Navigate from your starting point to MSB with Yahoo! Maps. This trailhead is about 4 miles south on Highway 1 from the Linda Mar Blvd. turnoff for the San Pedro Valley County Park approach. On the west side of Highway 1, look for an odd building "balanced" on some eroded sandstone. You cannot miss this! About 1/4 mile south of this, you will see a large dirt parking area on the east side of the road. Park here and start up the trail.
If you are without a car, or planning to do a through-hike which begins or ends at another trailhead, public transportation options are quite convenient. The San Mateo County Transit Authority offers bus service to the town of Montara, about one mile from the trailhead. On this schedule map, you would get off the bus at stop "B" in Montara, and head north along highway 1 until you reach the trailhead. A bus map from transitinfo.org
From the parking area, the trail contours along this gorgeous coastal hillside, climbing gradually to some benches and 180° views of the coastline. Vegetation is sparse; either coastal scrub or clean, grassy, windswept slopes. After 0.75 miles and 250 feet of climbing, you come to an obvious junction. Refer to the trail map given above. The yellow trail climbs straight up the hill, while a nearby paved road (red) provides a more steady climb up the slopes. The red trail is a mile longer, with some up-and-down, though its gentler grade makes it the preferred bicycle ascent route.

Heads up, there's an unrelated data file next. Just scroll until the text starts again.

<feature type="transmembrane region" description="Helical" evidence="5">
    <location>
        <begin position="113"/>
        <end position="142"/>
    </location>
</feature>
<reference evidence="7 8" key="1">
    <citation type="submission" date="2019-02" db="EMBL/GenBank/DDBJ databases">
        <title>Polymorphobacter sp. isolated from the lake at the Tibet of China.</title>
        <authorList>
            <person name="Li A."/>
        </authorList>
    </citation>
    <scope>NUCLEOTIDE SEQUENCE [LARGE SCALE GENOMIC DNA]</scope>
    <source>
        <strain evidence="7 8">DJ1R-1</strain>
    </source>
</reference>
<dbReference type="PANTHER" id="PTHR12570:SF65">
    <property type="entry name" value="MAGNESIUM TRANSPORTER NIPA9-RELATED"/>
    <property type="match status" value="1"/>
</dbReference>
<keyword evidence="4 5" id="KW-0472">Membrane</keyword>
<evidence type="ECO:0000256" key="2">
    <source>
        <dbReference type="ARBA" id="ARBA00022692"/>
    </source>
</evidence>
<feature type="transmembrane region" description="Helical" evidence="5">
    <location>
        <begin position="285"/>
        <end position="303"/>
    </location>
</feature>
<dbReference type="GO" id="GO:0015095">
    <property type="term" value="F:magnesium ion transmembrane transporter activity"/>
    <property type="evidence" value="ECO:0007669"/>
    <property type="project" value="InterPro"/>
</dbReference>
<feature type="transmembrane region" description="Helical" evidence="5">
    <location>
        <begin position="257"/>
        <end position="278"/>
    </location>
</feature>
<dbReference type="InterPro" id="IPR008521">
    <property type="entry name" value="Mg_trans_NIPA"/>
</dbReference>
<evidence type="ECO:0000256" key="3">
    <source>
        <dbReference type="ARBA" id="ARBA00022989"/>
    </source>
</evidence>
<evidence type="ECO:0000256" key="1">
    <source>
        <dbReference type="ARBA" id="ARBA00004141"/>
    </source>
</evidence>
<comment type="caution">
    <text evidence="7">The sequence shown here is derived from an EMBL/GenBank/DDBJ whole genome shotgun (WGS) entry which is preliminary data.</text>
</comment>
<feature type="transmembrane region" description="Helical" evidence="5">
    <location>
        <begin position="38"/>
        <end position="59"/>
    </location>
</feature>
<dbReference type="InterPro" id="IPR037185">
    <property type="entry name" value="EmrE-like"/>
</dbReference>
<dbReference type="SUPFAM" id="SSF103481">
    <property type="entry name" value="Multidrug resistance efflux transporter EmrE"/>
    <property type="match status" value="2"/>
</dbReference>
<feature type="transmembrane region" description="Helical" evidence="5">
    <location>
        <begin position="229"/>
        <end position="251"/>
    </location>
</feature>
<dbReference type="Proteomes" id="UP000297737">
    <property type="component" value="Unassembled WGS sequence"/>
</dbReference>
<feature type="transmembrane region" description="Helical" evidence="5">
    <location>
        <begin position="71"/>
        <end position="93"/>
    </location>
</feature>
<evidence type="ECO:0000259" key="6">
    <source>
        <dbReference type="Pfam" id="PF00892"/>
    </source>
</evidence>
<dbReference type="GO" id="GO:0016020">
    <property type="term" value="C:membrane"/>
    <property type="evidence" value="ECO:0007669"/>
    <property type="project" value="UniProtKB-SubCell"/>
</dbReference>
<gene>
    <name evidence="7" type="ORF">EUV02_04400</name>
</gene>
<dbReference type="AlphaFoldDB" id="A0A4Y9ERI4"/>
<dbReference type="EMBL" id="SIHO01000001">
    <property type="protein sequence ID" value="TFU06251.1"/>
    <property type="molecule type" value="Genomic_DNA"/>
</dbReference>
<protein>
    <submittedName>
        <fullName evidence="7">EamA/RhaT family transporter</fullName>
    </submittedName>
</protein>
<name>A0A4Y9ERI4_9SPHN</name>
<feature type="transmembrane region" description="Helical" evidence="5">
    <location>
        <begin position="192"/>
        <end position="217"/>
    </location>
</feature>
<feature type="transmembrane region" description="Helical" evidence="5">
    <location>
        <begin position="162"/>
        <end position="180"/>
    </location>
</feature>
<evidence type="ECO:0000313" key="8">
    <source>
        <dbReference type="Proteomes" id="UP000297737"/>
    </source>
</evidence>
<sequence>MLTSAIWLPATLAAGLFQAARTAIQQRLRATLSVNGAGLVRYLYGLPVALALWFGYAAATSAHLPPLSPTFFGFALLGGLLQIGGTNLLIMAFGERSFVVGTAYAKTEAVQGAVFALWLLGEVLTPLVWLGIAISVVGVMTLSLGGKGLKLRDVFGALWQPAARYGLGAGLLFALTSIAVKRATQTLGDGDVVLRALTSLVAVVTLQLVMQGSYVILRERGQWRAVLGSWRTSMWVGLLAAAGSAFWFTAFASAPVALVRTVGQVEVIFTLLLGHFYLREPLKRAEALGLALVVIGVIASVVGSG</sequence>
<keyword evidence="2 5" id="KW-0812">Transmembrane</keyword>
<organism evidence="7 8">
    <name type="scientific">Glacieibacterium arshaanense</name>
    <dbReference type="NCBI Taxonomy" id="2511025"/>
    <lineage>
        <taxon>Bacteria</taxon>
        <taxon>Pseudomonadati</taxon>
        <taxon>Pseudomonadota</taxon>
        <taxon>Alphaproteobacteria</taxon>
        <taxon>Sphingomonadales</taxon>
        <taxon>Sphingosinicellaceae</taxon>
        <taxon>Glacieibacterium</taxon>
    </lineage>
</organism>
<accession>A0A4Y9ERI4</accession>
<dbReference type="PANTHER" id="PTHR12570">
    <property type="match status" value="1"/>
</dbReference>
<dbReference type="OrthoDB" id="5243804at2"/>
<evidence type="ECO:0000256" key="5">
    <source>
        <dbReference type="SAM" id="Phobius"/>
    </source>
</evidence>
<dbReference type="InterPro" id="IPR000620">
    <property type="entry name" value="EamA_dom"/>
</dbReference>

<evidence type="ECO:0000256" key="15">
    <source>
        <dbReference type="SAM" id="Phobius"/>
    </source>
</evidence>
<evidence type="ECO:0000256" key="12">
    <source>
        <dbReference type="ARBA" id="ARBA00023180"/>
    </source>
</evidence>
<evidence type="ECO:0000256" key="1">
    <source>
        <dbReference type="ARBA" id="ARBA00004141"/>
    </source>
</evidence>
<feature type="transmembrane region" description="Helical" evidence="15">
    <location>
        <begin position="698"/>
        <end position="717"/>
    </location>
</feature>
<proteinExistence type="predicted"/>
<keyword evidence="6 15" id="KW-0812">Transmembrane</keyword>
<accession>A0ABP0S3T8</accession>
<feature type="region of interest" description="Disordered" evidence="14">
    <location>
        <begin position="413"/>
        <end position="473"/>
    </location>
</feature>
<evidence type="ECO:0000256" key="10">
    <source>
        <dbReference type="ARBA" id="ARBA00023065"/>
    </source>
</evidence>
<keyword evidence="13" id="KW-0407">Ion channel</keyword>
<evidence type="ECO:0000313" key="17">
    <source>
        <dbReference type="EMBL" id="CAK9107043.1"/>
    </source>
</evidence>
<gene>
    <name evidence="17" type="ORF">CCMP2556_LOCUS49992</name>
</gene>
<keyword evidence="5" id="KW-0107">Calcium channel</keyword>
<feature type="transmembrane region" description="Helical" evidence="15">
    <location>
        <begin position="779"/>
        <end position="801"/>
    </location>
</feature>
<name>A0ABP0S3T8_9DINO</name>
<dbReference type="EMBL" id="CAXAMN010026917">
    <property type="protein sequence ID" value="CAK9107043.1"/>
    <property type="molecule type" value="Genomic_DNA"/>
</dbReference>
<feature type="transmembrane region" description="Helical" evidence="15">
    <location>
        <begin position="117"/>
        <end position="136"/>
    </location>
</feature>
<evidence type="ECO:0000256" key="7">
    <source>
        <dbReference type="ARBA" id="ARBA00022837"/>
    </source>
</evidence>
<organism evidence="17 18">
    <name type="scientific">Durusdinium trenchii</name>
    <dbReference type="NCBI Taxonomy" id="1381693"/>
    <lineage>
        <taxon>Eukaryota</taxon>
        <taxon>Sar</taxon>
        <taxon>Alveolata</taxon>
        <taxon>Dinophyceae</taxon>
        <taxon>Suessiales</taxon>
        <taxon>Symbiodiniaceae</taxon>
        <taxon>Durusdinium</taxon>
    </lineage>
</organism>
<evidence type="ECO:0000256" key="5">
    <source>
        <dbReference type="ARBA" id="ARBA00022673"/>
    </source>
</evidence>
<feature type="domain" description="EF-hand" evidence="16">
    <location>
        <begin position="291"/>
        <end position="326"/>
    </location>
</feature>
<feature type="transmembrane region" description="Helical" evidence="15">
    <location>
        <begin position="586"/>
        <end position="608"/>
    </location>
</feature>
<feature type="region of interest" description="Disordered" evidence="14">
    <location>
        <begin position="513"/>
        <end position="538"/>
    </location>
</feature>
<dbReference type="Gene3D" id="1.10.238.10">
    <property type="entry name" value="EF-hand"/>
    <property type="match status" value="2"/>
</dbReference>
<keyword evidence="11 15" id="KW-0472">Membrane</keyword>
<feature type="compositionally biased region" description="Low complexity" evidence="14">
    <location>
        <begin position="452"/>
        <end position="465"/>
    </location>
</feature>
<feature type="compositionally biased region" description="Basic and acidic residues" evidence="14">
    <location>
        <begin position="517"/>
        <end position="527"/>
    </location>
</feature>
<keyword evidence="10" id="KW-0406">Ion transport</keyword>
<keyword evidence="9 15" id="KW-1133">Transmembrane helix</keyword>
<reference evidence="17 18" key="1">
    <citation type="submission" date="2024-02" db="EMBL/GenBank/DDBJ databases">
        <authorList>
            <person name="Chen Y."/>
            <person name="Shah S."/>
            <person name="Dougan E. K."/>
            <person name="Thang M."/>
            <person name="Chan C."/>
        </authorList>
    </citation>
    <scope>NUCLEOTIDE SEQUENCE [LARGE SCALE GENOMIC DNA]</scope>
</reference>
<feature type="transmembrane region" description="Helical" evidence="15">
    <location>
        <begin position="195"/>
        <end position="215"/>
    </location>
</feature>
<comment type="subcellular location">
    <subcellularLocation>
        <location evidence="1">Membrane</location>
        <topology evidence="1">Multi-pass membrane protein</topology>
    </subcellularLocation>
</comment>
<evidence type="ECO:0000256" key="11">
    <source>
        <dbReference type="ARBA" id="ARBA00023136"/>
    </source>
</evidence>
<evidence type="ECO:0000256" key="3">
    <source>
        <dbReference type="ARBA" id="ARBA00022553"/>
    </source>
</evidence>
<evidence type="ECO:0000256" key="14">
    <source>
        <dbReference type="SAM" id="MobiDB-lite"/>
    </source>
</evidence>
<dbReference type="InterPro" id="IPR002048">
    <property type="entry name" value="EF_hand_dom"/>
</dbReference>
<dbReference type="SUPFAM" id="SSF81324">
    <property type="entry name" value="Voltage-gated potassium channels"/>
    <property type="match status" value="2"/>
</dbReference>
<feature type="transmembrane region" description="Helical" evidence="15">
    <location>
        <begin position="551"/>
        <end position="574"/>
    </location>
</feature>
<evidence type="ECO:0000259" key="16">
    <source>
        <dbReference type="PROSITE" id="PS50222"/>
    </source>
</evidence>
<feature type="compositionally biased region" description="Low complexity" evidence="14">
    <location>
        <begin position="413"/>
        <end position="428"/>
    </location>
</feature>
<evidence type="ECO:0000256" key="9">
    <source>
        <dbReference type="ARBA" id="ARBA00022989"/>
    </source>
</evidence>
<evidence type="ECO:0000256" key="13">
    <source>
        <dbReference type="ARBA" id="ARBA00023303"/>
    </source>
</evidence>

Both trail options meet on a high ridge. At this point, vegetation has turned to thick coastal scrub. Continue up the main Montara Mountain Access Road for a steep 0.9 mile/600-foot climb. Here you reach the junction (small sign) with the trails coming up from SPVCP. From here, simply follow the Montara Mountain Access Road another 1.6 miles/+600 feet to the north (true) summit of Montara Mountain.
Furthermore, there is very little usable water on any of the Montara Mountain trails at any time of the year, especially in summer. The hikes are short, but you should be self-sufficient.
Compared to the SPVCP approach, the MSB approach is more exposed to the wind and has less water.